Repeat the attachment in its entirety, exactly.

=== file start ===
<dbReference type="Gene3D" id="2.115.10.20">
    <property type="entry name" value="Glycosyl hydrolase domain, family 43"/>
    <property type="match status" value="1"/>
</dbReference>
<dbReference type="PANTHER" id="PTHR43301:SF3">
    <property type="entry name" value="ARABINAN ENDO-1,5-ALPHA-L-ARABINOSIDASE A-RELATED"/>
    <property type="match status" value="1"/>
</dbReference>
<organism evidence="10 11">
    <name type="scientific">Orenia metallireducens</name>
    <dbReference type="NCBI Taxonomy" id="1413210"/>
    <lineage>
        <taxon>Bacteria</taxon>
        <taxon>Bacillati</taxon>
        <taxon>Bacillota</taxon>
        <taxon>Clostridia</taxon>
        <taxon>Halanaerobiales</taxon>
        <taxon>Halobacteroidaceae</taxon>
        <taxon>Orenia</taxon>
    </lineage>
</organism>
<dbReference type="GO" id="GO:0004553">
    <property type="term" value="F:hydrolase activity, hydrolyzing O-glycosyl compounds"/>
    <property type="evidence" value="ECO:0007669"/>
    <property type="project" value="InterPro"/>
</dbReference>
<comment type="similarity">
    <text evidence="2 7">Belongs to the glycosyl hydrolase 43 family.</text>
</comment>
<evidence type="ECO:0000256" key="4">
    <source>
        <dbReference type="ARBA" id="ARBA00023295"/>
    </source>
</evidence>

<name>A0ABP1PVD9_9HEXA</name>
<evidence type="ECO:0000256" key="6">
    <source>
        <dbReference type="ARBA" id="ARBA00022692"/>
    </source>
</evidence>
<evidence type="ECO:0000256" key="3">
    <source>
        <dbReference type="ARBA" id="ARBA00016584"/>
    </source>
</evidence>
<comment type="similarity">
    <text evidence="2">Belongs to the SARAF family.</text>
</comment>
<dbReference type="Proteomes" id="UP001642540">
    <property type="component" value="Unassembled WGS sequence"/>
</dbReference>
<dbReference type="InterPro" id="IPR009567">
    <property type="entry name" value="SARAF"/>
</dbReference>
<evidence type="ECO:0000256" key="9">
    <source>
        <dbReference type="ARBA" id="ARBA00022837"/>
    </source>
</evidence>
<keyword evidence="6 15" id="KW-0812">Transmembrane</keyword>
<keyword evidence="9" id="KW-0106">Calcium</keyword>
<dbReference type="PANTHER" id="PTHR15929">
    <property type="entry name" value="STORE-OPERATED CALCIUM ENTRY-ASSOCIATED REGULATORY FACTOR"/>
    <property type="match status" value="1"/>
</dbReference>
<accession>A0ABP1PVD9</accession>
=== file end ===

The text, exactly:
<dbReference type="Gene3D" id="2.115.10.20">
    <property type="entry name" value="Glycosyl hydrolase domain, family 43"/>
    <property type="match status" value="1"/>
</dbReference>
<dbReference type="PANTHER" id="PTHR43301:SF3">
    <property type="entry name" value="ARABINAN ENDO-1,5-ALPHA-L-ARABINOSIDASE A-RELATED"/>
    <property type="match status" value="1"/>
</dbReference>
<organism evidence="10 11">
    <name type="scientific">Orenia metallireducens</name>
    <dbReference type="NCBI Taxonomy" id="1413210"/>
    <lineage>
        <taxon>Bacteria</taxon>
        <taxon>Bacillati</taxon>
        <taxon>Bacillota</taxon>
        <taxon>Clostridia</taxon>
        <taxon>Halanaerobiales</taxon>
        <taxon>Halobacteroidaceae</taxon>
        <taxon>Orenia</taxon>
    </lineage>
</organism>
<dbReference type="GO" id="GO:0004553">
    <property type="term" value="F:hydrolase activity, hydrolyzing O-glycosyl compounds"/>
    <property type="evidence" value="ECO:0007669"/>
    <property type="project" value="InterPro"/>
</dbReference>
<comment type="similarity">
    <text evidence="2 7">Belongs to the glycosyl hydrolase 43 family.</text>
</comment>
<evidence type="ECO:0000256" key="4">
    <source>
        <dbReference type="ARBA" id="ARBA00023295"/>
    </source>
</evidence>

<name>A0ABP1PVD9_9HEXA</name>
<evidence type="ECO:0000256" key="6">
    <source>
        <dbReference type="ARBA" id="ARBA00022692"/>
    </source>
</evidence>
<evidence type="ECO:0000256" key="3">
    <source>
        <dbReference type="ARBA" id="ARBA00016584"/>
    </source>
</evidence>
<comment type="similarity">
    <text evidence="2">Belongs to the SARAF family.</text>
</comment>
<dbReference type="Proteomes" id="UP001642540">
    <property type="component" value="Unassembled WGS sequence"/>
</dbReference>
<dbReference type="InterPro" id="IPR009567">
    <property type="entry name" value="SARAF"/>
</dbReference>
<evidence type="ECO:0000256" key="9">
    <source>
        <dbReference type="ARBA" id="ARBA00022837"/>
    </source>
</evidence>
<keyword evidence="6 15" id="KW-0812">Transmembrane</keyword>
<keyword evidence="9" id="KW-0106">Calcium</keyword>
<dbReference type="PANTHER" id="PTHR15929">
    <property type="entry name" value="STORE-OPERATED CALCIUM ENTRY-ASSOCIATED REGULATORY FACTOR"/>
    <property type="match status" value="1"/>
</dbReference>
<accession>A0ABP1PVD9</accession>